I am putting so much effort into not automatically hating a movie based on a regurgitated plot premise that I barely have enough time to do normal things, like change the oil in my car or take over my great aunt's asthma medication that I picked up from the pharmacy in 2007. I walked into this movie with a mantra: Adventures in Babysitting plus Pineapple Express plus Superbad can't be too bad. I know that's something close to what studio executives thought. They were actually sort of right, but unfortunately, a couple of missteps make it a film better suited for compost to fertilize another re-hashing of this "one crazy night" tale that we're sure to see again sometime soon.
The set up is old hat--Noah Griffith (Hill) is a kid who has enough of a soul that he decides to help out his single mom so she can go on a group date with friends. He agrees to babysit the three children of her friends, but his cluelessness causes him to drag them along when he buys drugs for his tease of a "girlfriend" (Ari Graynor, who is the Meryl Streep of irritating and mildly amusing drunk lady-friends). Things go from bad to worse quickly, and he attracts the wrath of a kooky-but-dangerous drug dealer (Sam Rockwell), meets a group of African-Americans so stereotypical that the NAACP will have to get a new phone line to address everyone's complaints, and of course steals a car.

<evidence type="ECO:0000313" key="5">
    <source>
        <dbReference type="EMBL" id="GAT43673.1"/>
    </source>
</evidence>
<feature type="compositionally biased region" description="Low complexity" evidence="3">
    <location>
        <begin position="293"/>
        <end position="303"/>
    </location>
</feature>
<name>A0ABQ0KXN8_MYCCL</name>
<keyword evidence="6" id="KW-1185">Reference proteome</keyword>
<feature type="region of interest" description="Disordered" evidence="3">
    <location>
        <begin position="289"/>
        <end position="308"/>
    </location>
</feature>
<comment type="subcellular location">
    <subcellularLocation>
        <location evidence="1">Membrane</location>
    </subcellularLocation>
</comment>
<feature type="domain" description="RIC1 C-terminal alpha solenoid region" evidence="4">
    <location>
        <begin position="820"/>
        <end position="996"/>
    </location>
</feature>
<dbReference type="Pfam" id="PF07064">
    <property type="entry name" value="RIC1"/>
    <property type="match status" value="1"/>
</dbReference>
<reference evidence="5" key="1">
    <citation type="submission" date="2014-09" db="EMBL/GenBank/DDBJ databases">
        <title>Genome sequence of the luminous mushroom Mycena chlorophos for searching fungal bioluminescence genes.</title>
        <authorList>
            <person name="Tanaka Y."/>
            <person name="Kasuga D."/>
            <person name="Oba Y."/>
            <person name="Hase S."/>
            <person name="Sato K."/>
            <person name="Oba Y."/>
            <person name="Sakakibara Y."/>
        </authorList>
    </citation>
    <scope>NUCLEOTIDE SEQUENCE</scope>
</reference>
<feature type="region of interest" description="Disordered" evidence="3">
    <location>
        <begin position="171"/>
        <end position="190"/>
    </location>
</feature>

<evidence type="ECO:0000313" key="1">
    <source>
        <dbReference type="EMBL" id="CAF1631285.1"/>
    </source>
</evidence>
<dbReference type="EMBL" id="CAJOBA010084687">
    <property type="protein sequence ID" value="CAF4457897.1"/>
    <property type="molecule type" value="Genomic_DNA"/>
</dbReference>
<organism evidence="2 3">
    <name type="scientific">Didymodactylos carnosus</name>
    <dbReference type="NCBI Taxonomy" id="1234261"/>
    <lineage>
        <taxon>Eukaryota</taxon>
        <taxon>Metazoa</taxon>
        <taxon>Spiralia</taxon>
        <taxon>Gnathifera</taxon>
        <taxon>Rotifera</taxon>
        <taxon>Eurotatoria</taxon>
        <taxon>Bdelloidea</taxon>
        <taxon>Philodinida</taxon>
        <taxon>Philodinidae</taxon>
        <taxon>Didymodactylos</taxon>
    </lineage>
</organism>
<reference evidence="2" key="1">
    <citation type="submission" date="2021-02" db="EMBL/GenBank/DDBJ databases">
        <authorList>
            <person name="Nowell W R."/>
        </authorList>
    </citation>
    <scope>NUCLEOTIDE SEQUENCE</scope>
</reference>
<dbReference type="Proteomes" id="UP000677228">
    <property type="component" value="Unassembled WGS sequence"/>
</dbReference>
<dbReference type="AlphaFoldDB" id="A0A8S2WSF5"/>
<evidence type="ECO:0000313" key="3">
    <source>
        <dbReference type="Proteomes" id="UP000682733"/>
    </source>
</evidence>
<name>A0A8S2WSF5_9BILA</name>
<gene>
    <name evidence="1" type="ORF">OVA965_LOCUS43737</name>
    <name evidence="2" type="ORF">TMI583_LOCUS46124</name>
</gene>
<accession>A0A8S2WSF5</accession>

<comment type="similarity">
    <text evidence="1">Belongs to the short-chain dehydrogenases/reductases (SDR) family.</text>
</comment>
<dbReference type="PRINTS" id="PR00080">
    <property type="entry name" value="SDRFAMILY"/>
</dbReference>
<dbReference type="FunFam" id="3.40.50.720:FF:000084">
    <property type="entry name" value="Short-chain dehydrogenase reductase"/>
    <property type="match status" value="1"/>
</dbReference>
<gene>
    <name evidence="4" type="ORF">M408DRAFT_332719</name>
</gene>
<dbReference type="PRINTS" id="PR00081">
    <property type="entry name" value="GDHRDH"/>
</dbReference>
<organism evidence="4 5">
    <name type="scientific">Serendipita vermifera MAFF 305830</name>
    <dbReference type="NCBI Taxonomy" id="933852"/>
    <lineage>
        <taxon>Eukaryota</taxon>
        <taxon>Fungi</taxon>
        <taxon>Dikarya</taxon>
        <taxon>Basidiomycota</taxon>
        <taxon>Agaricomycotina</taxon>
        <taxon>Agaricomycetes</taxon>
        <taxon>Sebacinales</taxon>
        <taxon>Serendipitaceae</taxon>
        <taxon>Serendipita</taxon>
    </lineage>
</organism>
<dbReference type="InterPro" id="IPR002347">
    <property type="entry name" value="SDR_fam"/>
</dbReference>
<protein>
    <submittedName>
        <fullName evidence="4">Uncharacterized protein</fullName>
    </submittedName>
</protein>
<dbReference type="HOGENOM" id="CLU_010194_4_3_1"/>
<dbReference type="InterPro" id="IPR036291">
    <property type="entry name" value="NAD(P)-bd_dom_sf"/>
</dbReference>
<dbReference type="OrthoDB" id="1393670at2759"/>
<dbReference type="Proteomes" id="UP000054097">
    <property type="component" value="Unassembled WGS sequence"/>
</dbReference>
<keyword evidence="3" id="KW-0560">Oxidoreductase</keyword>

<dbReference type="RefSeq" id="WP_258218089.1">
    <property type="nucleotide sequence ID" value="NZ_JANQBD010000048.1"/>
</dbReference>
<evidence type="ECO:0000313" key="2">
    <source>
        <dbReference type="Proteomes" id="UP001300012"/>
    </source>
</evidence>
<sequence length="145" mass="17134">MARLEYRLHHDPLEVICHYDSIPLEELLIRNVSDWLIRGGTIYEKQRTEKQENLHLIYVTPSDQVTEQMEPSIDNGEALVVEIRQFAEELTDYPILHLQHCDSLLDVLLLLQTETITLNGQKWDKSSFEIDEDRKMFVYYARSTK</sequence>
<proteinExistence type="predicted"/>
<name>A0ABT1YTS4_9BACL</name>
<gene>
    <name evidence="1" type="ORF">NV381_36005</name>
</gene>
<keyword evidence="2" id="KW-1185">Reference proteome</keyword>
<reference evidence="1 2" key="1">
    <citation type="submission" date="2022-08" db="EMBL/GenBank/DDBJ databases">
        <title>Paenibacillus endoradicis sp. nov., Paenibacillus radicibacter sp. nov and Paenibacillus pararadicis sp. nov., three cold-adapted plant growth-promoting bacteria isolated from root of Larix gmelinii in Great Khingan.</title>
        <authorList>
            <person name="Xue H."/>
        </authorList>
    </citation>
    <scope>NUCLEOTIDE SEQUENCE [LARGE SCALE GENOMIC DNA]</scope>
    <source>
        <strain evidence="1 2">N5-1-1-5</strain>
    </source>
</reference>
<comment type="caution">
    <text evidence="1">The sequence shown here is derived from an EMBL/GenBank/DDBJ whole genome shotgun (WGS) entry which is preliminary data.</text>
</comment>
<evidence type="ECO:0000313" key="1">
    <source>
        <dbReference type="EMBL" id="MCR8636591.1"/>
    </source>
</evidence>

Jonah Hill is a good choice to put at the forefront of a movie like this. He's a funny dude who never fails to elicit a laugh, and he even held his own earlier this year dramatically in Moneyball. He's earned his stripes, so when he flutters his hands and makes a bird noise in someone's face, or rhymes words like "respect" and "neglect," it's worth a courtesy laugh. His tiny co-stars are also cute enough, although the word "hot" is overused by the little girl named Blithe (Landry Bender), and there's only so many times I can see a toilet exploding before I check my watch.
Where the movie comes to a complete halt is when it attempts to teach life lessons. Hill has moments where he counsels a homosexual kid, tries to jump start a non-existent relationship with his absentee father, and even randomly tells Blithe what the meaning of her name is (it's "joyous," by the way). I want to see my Jonah uttering profanity and bootlegging liquor--the only kind of advice I need from him is who his real-life nutritionist is. Otherwise, keep the forced sentimentality out of my R-rated picture. That just bums me out.